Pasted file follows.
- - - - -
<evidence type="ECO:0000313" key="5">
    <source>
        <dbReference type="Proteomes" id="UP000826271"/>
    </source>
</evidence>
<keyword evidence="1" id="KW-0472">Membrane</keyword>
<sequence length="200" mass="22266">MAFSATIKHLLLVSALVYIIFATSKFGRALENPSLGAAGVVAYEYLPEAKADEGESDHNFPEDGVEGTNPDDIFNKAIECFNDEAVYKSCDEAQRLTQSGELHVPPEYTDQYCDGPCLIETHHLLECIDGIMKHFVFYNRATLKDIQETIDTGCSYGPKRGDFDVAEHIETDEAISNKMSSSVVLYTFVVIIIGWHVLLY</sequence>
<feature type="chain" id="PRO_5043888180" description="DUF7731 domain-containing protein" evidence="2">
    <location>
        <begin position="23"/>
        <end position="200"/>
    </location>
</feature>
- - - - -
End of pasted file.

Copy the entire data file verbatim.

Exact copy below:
<evidence type="ECO:0000313" key="5">
    <source>
        <dbReference type="Proteomes" id="UP000826271"/>
    </source>
</evidence>
<keyword evidence="1" id="KW-0472">Membrane</keyword>
<sequence length="200" mass="22266">MAFSATIKHLLLVSALVYIIFATSKFGRALENPSLGAAGVVAYEYLPEAKADEGESDHNFPEDGVEGTNPDDIFNKAIECFNDEAVYKSCDEAQRLTQSGELHVPPEYTDQYCDGPCLIETHHLLECIDGIMKHFVFYNRATLKDIQETIDTGCSYGPKRGDFDVAEHIETDEAISNKMSSSVVLYTFVVIIIGWHVLLY</sequence>
<feature type="chain" id="PRO_5043888180" description="DUF7731 domain-containing protein" evidence="2">
    <location>
        <begin position="23"/>
        <end position="200"/>
    </location>
</feature>